Laboratory Products

High throughput rheology for polymers

Mar 14 2024

Author:

Jörg Läuger, Mario Gürtl, Michael Hüttinger, Dalton Echard

 

on behalf of Anton Paar GmbH

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Shortened product developments cycles, increased quality control requirements and high sample throughput in synthesis, compounding, or formulation lead to a constantly increasing demand for rheological measurements. An automated system for the rheological evaluation of polymer melts is described wherein all facets of sample handling and characterisation are defined. The quantifiable, data drive benefits of this automated system are presented.

Before plastic parts are brought into the final form they are molten into the liquid state for processing. Rheological techniques reveal valuable information on the process behaviour of polymer melts. Moreover, structural information like molar mass distribution, degree of crosslinking or branching as well as crystallisation effects are related to the rheological behaviour of polymeric systems. Mostly oscillatory measurements with rotational rheometers and parallel-plate geometries are used for these investigations. Mounting an additional linear drive in the rheometer and using solid fixtures DMTA (Dynamic Mechanical Thermal Analyses) measurements are possible as well. Such tests allow to characterise the temperature dependence of the polymer samples and offer insight into parameters like secondary relaxation processes, glass transition temperature, extend of the rubbery plateau, cross-linking and melting point.
Shortened product developments cycles, increased quality control requirements and high sample throughput in syntheses, compounding, or formulation lead to a constantly increasing demand for rheological measurements. Increased throughput and reduced operator presence time in front of the instrument is therefore essential for an efficient work process. One way to reduce the time required for the operator to prepare and perform a test is to employ a sophisticated control system for the rheometer and an intuitive user interface for the software. For example, the rheometer software can be configured to run complex measurement routines including steps such as moving to measurement position or data analysis automatically. Preconfigured measuring jobs and the resulting data can be connected and controlled via an interface to a laboratory information and management system (LIMS). Together with the data storage chips, with which all measuring geometry and temperature control units and equipped and which contain all relevant data, including the unique serial number, a high degree of automation and error-free documentation is achieved.
With such an approach, the test itself can be preconfigured and then run fully automatically, including the analyses of the data. However, sample must be loaded before and the fixtures must be cleaned after the test, which often takes the longest time during which the rheometer is idle. In addition, loading and cleaning requires frequent user interaction when multiple samples are to be run.
Although high-throughput technologies are used in a wide range of testing applications and recently reviewed for design and development of formulations [1], such attempts are scarce in the case of rheological measurements.
For example, microrheological techniques have been employed to measure aqueous block copolypeptide solutions [2]. A combinatorial squeeze-flow setup has been described for the rheological characterisation of asphalt [3]. A prototype consisting of an array of Couette cells with embedded permanent magnets moved by an oscillating magnetic field was reported that can apply a uniform force to many samples [4]. A system utilising the transient flow of a complex fluid through pipettes, based on the analysis of the mass flow behaviour and the modelling of the pressure profile along the tips of multiple pipettes, was proposed for viscosity estimations and shown to be accurate for Newtonian liquids [5]. Recently, high-throughput measurements of bulk mechanical properties using the concept of centrifugation were proposed [6]. Although these techniques are valuable for certain applications, they are often limited to measuring the viscosity of a narrow range of samples and do not provide the flexibility and range of testing capabilities offered by rotational rheometers. The limitations of existing solutions for automated and combinatorial rheology resulted in the development of a first fully robotically operated rotational rheometer [7].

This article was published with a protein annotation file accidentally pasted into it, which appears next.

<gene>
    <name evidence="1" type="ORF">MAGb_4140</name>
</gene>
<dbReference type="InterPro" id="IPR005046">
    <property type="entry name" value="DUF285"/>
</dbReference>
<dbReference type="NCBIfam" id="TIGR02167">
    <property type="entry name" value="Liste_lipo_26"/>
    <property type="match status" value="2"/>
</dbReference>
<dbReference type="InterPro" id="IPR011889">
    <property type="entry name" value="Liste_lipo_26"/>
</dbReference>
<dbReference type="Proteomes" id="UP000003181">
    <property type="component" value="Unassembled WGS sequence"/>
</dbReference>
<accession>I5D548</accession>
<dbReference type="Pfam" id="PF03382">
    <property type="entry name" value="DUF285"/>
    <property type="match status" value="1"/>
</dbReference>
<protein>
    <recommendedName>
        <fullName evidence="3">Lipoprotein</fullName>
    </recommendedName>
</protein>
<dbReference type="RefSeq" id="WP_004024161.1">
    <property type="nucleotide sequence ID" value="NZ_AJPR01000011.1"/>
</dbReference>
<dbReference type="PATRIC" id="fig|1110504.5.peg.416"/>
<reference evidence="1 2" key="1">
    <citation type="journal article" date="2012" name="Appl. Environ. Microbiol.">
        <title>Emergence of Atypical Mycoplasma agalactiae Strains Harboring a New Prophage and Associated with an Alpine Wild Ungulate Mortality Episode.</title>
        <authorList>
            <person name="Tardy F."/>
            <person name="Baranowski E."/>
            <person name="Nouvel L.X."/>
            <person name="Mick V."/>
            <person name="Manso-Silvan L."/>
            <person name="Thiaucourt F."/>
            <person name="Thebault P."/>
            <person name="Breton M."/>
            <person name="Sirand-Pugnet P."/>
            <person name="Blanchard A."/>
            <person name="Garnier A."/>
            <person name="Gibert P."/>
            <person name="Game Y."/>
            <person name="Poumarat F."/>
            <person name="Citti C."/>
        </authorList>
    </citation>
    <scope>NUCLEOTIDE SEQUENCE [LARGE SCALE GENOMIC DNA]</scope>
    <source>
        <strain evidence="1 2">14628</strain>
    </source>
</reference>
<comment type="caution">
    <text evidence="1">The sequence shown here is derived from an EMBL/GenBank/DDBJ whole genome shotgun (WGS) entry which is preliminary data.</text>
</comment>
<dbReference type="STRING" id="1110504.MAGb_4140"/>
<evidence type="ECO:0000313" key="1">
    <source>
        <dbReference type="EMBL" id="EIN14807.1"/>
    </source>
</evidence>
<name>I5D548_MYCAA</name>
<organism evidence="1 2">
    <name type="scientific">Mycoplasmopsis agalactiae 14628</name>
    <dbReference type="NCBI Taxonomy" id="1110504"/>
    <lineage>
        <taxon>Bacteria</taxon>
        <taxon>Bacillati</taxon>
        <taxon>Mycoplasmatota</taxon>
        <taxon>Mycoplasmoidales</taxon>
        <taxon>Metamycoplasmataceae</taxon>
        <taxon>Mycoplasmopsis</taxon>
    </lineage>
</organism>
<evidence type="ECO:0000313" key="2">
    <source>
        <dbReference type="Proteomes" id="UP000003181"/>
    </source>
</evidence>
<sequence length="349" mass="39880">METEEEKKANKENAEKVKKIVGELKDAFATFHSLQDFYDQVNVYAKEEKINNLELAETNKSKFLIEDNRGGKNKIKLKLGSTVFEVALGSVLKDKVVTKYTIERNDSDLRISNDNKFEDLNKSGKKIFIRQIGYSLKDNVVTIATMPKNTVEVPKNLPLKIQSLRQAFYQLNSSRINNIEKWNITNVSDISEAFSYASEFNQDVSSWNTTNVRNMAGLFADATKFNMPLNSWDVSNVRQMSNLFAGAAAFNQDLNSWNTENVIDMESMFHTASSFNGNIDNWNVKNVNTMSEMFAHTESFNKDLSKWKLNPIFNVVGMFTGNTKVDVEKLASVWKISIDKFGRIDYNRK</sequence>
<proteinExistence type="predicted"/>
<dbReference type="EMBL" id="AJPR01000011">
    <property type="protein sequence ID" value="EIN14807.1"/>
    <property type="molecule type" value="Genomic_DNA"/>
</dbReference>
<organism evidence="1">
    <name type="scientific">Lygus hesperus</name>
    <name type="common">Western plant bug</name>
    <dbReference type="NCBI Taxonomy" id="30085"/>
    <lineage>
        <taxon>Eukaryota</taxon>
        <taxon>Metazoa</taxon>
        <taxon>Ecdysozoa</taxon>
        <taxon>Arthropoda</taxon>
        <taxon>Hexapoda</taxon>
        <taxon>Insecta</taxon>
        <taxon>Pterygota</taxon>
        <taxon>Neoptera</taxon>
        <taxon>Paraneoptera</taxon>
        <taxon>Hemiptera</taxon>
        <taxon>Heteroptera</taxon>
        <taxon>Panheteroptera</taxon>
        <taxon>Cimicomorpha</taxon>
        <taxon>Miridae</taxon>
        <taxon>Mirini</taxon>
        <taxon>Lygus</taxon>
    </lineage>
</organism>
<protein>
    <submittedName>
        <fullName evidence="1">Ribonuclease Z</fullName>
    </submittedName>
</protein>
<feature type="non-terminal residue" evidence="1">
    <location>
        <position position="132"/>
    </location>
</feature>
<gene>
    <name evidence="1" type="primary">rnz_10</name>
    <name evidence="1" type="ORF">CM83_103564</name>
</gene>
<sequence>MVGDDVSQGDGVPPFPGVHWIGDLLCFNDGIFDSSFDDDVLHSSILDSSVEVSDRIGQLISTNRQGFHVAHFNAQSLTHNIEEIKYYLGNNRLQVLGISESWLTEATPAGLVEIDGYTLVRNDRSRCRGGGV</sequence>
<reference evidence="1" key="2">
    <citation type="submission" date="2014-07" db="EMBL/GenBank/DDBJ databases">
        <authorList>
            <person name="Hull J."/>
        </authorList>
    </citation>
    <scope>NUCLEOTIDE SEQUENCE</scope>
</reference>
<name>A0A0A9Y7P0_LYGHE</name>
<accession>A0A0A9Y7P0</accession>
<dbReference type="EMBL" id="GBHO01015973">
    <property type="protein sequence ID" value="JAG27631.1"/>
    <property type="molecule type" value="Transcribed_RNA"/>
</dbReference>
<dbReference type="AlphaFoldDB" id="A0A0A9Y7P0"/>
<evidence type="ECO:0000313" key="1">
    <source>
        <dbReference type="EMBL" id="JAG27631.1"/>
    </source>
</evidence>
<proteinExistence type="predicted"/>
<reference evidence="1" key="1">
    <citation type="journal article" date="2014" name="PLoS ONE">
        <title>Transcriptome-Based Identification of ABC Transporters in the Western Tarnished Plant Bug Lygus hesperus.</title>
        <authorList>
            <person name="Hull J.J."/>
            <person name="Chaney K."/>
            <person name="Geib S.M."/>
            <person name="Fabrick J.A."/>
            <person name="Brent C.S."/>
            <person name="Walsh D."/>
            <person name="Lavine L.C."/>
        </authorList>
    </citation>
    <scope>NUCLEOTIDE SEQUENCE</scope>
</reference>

Several high throughput solutions based on standard rotational rheometers and the standard environmental control units have now been developed to enable all rheological test capabilities, commonly used in rheology laboratories. They range from a standardised benchtop unit for concentric cylinder geometries, to a more generally adaptable floor-based system for cone-and-plate and parallel-plate geometries including an automatic trimming tool, to scalable robotic systems. This can include a fully automated fluid handling, sample preparation, and geometry cleaning and can be combined with a variety of additional measurements techniques.
For polymer melt applications all relevant steps such as loading clean geometries in the rheometer, placing sample discs on the bottom plate, or removing the used geometries are executed by six-axis robotic arm. An essential step for preparing a sample in a cone-and-plate or parallel-plate geometry is the trimming of excess material after lowering the geometry. An automated trimming tool, in which a blade is rotated around the geometry, provides accurate and repeatable trimming results, leading to better reproducibility of rheological measurements compared to manual trimming by experienced users.

High-throughput rheometer for concentric cylinder geometries

Figure 1 shows a benchtop automation system, which includes a rheometer with a temperature chamber for concentric cylinders, a three-axis handling system with a cup gripper, a cleaning unit for the upper measurement geometry with hot- and/or cold-water brushes and drying with pressured air, and sample racks for up to 54 samples. Optionally, a code-reader and handheld scanner, a tempered sample rack, a pre-tempering unit, and pH-measuring station with cleaning unit can be added. Instead of water cleaning of the measuring geometry, an advanced cleaning unit is available that uses cleaning detergents. Measuring bobs with various diameters, spindles or stirrers can be employed. A complete process and data integration into the customer’s data network are possible, and a pharma data security package ensures full traceability and transparency of each step of operation.